Friday, December 9

Why are melodies the only thing people with dementia don’t forget?


A “expectation machine””: that -among other things- is the human brain, according to science. Thanks to its ability to anticipate what is going to happen, the brain constantly optimizes the chances of survival. An ability that is evident in his behavior before music.

Listening to music: what benefits does it have for health

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This is one of the main conclusions reached by scientists from Denmark and the United Kingdom, after a review of studies on the relationship between music and the brain published this year in the specialized journal Nature.

The work points out that “when we listen to music, we actively generate predictions about what is likely to happen next”. This is something new, since traditionally “the processing of music in the brain has been studied as an auditory phenomenon using passive listening paradigms”.

Looking at it this way “has led to a more complete understanding music processing, that is, the perception of melody, harmony and rhythm”. That processing “involves brain structures involved in action, emotion and learning.”

The “sweet anticipation” generated by music

Last year, the same researchers had spoken at a Article of the “sweet anticipation” that music generates both in the brain and in the body. For this reason, they affirm that “the perception, action, emotion and learning of music are based on the fundamental predictive ability of the human brain”.

The expectations generated by music, the scientists point out, are intimately linked to the dopamine releasethe neurotransmitter known as “the hormone of pleasure”, which activates the reward system in the brain and reinforces behaviors.

By the way, one research 2011, carried out by scientists from Canada, had verified that the dopamine that the body releases when faced with musical stimuli is “anatomically different” depending on whether it is the music anticipation or of the maximum emotion at the moment of listening to it.

Due to all this, the authors of this work affirmed that the pleasure that music generates at a chemical level “helps to explain why it has a value so high in all human societies”, even though it is an abstract stimulus that is not essential for the survival of the species.

Intrigue, restlessness and other sensations

In addition, those same brain predictions lead to feelings such as intrigue, curiosity, restlessness, and even chills at certain sounds. An example – cited by the authors of the research published this year – is the famous beginning of Beethoven’s Fifth Symphony, the “da, da, da daaah” that anticipates what is to come.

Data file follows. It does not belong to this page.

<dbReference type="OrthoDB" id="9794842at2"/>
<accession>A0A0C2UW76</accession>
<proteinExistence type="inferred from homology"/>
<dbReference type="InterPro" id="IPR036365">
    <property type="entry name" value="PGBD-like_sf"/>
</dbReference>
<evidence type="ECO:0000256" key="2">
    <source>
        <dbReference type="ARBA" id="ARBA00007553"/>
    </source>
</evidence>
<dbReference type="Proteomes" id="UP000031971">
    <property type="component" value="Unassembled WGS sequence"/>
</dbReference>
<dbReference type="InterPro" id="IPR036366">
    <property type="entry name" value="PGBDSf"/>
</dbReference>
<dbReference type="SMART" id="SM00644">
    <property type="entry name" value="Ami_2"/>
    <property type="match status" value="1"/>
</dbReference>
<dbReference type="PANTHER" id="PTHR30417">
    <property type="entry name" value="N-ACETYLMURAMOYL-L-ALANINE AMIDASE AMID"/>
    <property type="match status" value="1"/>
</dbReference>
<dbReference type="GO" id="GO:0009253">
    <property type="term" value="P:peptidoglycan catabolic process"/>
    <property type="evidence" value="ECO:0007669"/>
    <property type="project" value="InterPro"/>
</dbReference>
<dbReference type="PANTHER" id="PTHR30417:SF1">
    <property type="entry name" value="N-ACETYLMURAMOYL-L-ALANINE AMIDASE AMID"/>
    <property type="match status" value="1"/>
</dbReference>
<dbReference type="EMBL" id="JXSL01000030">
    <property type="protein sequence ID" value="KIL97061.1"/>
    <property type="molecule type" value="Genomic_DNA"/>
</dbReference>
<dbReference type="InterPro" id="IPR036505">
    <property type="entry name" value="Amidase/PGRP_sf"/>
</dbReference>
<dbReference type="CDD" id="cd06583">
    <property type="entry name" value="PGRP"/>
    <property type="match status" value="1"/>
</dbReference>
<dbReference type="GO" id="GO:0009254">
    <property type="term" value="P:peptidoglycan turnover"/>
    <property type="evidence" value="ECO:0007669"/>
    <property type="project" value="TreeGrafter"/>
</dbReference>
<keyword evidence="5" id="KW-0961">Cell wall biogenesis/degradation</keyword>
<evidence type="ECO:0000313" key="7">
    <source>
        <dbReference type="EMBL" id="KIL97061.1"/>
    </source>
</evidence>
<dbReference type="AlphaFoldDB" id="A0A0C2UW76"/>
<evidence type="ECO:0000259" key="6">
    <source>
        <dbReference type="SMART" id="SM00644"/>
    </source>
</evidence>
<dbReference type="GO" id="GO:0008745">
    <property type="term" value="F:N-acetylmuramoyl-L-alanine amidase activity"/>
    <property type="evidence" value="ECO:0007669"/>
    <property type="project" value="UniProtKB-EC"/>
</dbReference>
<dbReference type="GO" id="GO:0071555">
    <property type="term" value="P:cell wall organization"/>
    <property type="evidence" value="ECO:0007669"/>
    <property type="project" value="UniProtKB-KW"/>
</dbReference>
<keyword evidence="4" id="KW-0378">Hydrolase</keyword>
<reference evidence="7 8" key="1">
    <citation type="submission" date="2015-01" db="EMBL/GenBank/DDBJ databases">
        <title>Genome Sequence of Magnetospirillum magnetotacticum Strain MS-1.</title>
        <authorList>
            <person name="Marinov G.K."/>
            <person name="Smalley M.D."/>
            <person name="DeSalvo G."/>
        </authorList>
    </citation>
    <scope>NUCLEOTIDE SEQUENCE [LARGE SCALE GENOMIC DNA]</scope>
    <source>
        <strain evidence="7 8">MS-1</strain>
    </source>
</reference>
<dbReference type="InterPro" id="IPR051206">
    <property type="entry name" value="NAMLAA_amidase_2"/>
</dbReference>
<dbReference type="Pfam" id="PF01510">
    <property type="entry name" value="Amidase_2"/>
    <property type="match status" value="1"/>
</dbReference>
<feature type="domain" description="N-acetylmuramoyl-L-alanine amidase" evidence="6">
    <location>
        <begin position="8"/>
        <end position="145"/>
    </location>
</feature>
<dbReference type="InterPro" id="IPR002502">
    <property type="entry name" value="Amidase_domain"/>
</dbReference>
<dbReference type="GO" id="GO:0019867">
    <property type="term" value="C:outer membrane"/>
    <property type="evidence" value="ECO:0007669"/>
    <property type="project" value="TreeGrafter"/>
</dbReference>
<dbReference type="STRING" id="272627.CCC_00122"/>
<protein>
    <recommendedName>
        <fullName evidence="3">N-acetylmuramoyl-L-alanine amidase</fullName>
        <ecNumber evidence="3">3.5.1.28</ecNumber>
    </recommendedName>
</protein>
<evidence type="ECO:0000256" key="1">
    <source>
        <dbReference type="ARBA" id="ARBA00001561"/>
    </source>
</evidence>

And dance is also part of that paradigm of anticipation cited by the researchers. The “pleasant feeling of want to move to the rhythm of the sounds” (for which the English language has a specific word: ‘groove’) is, says the 2021 study, “an excellent example of predictive coding of music”.

The latter is related to the call motor theory of perceptionwhich explains that “people perceive and make sense of what they hear by mentally simulating the movement of the body that they believe is involved in creating the sound in question.”

Such a theory explains why, when faced with similar sounds, people from different cultures perform actions so similar. Coincidences that also appear in dance and even in the spontaneous body movements with which music tends to be accompanied.

Even more: scientists from Barcelona confirmed that even at 16 weeks gestation fetuses react with gestures to the music they hear from the womb. The conclusion of workedpublished in 2015, is that the neural pathways that participate in the auditory-motor system are already developed at that time.

A whole brain job

These conclusions corroborate findings of recent years, which have disproved the belief that musical activity took place only in the right hemisphere of the brain: in fact, this process involves whole brain.

When one listen to a songthe letter is parsed by the language processing system of the brain. The temporal aspects, such as rhythm and beat, and the tonal aspects, that is, pitch, timbre, and structures, are registered by other subsystems; while, at the same time, the limbic system modulates the emotions that music produces.

In that “division of labour” executed by the brain would be some of the keys to why we are able to remember certain songs, even though decades have passed since the last time we heard them: the lyrics are “stored” in the anterior superior temporal gyrus, a brain area that favors memories.

And it also explains in this way the fact that people with Alzheimer’s or other neurodegenerative diseases continue to remember certain songs even when they hardly remember anything else.

Other study 2015 -by scientists from the Max Plack Institute, based in Germany- pointed out that “in Alzheimer’s disease and other types of dementia, musical memory is surprisingly solid”, because it works “partially independently of other memory systems”.

In that same year, scientists from the Massachusetts Institute of Technology (MIT) identified a neuronal population in the auditory cortex that responds specifically to musical soundsand not to speech or any other sound to which we are exposed.

Studies show that those brain regions specifically related to musical memory tend to coincide, in people with Alzheimer’s, with the areas least affected by the disease. According to researchers at the Max Planck Institute, these findings “may explain the surprising musical memory preservation” in those patients.

For all this, experts consider music a great therapeutic tool for both the treatment and palliative care of Alzheimer’s patients. Although, of course, his health benefits -both physical and mental and emotional- we can take advantage of them all.

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